Katie G. Nelson
Growing up in Nairobi, Kenya, Dr. Faith Osier often dreamed of curing the world of deadly diseases like malaria, an illness spread by mosquitos that kills more than an estimated 438,000 people every year.
Several decades later, Osier, now 43, is at the forefront of the fight against malaria, spearheading the development of a vaccine that she believes could someday wipe out the disease.
The swaying palm trees and pristine beaches of Kenya’s coastal town of Kilifi is a beach-lover’s paradise. But away from the white-sand beaches and crystal clear water waits a serious and often deadly parasite—one that caused more than 10 percent of all Kilifi residents to fall ill last year.
But Osier believes that number could someday go down to zero.
Osier has worked out of Kilifi for the last 12 years, partnering with the Kenya Medical Research Institute (KEMRI) Wellcome Trust and the Kilifi County Hospital to develop a vaccine for malaria, which is endemic in most parts of Kenya’s coast.
Osier first became intrigued by the idea of a vaccine—or more specifically, the ability to develop resistance to malaria—after working in the pediatric ward of the Kilifi County Hospital.
“Malaria is a very big problem, especially for Africa,” says Osier. “What we see in people who live in Africa is that it’s children under the age of 5 who get frequently ill—severely ill—and can die. But in the same areas, the adults seem to be resistant,” she adds. “They don’t seem to become ill or die.”
Aiming to better understand how adults acquire a resistance to malaria, Osier began studying how the body responds to the infection at different stages. Focusing on the role of antibodies— proteins created by the immune system to neutralize harmful substances, like infections—Osier dug into the complexities surrounding the ability to thwart malaria.
“We study people who are being exposed to malaria,” she says. “We look at their blood and their antibody responses and how they are responding. We know that antibodies are very important… and we believe that antibodies hold the key.”
While the molecular intricacies of proteins, antibodies and antigens might seem like the researcher’s biggest obstacle. But Osier’s role as a female researcher in a male-dominated profession often presents an equally steep challenge, she says.
Osier said there have been many points in her career when she felt inhibited simply because she was a woman.
“[As a female] you’re conditioned to believe that [hard skills] are not for you,” she says. “It takes some help to shake that off and to say ‘Look! There’s someone who can do it! If they can, then so can I.’”
“I let my work speak for me,” she says.
But while her climb toward success has provided unique challenges, Osier is quick to add that being a female scientist also has its strengths.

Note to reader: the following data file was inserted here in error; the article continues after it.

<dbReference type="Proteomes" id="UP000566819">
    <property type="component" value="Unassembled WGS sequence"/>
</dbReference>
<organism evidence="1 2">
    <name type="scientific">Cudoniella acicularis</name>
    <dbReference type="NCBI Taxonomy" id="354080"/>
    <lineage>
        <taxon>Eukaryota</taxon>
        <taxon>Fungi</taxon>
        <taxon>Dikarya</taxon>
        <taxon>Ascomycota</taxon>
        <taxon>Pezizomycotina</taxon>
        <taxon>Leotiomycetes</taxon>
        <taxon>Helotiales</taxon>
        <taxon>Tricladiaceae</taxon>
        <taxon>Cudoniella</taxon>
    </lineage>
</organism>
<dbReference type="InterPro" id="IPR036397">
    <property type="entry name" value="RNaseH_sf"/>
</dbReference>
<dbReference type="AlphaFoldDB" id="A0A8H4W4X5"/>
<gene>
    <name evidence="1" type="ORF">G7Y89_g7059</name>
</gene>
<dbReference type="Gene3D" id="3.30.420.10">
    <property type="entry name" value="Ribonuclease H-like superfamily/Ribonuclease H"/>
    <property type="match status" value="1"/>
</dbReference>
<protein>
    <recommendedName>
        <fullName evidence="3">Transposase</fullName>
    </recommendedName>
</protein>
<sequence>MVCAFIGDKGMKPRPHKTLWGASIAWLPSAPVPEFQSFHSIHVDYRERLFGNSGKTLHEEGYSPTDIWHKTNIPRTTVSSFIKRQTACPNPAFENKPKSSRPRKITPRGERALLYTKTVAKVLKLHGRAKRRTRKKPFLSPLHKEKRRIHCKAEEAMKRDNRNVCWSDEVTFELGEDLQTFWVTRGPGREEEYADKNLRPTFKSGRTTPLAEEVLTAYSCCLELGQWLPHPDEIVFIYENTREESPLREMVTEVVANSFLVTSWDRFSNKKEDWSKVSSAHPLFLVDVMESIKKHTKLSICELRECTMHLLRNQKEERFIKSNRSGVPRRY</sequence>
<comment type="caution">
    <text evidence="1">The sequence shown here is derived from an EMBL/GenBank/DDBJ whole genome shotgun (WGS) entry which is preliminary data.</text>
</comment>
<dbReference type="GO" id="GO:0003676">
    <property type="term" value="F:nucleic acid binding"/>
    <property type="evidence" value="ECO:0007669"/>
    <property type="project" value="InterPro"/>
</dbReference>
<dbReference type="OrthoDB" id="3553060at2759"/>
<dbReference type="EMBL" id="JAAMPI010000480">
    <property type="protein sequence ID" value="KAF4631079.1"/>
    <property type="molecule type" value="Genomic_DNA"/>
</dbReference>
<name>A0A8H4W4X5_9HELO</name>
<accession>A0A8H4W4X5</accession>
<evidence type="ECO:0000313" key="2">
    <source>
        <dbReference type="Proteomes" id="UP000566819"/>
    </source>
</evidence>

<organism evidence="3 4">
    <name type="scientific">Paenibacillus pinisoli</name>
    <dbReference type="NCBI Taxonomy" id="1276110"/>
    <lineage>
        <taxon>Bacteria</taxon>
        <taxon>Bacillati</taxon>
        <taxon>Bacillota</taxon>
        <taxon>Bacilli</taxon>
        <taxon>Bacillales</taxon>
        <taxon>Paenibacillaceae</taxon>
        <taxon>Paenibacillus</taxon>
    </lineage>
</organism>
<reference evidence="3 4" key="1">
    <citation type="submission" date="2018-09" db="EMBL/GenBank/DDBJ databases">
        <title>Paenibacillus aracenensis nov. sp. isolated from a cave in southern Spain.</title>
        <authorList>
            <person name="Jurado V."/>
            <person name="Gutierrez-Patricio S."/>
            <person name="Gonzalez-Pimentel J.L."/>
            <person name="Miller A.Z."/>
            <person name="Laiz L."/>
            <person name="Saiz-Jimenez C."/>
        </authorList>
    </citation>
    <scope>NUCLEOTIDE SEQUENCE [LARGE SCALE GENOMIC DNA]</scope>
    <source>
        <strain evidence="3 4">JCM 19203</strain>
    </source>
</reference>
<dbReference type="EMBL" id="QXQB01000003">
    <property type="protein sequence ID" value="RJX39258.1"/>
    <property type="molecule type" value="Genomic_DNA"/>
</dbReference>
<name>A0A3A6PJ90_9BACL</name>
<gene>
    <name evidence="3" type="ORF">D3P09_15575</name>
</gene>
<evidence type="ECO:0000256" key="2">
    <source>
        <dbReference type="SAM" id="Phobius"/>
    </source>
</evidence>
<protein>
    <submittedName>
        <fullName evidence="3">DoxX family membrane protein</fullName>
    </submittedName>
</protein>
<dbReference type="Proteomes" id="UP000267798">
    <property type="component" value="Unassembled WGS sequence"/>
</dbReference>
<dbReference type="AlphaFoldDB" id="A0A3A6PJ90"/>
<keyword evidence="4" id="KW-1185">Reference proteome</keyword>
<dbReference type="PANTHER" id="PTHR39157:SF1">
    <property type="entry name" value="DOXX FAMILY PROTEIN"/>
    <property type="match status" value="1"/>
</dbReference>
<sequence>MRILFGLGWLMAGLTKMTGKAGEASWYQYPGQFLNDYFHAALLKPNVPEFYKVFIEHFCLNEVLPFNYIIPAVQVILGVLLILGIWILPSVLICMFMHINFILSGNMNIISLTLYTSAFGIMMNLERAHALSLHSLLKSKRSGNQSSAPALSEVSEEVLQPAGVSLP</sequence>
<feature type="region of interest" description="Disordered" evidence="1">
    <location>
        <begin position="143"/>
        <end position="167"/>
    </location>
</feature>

“I bring a lot more compassion to my management and leadership skills and believe that I bring out the best in my team members because of this; in return, they give back more than 100 percent,” she says. “That has been key to both my progress and theirs.”
But it’s not only her colleagues who recognize Osier’s work ethic and compassion-based leadership. In 2014, Osier won the Royal Society Pfizer Prize award, one of the most prestigious prizes in African science.
Calling it her “biggest achievement,” Osier says the award “gave me a real sense of satisfaction that with hard work, determination, and vision, it was possible to achieve great things.”
While hard work and dedication remain the foundation to Osier’s career, the researcher is also quick to credit the role of mentors in her success.
“Mentors are really important. You can’t dream of something you can’t see,” she said. That’s why it’s so important to expose young girls to “hard skills” like medicine and research, she said.
“It’s exposure. It’s making research more visible and specifically targeting women,” she said. “In schools, in public meetings, village meetings… just letting girls see that they can be more than what the community is telling them.”
It’s that same urge to rise above obstacles that will help Osier achieve her ultimate goal: developing a highly effective malaria vaccine that is available, free of charge, to the poorest communities in rural Africa.
“I want women in our African villages to have the opportunity to take their children for vaccination against malaria and be able to move on with malaria behind them,” she says.
But how long will the world wait for a malaria vaccine?
“I’m confident that it will happen in my lifetime,” Osier said.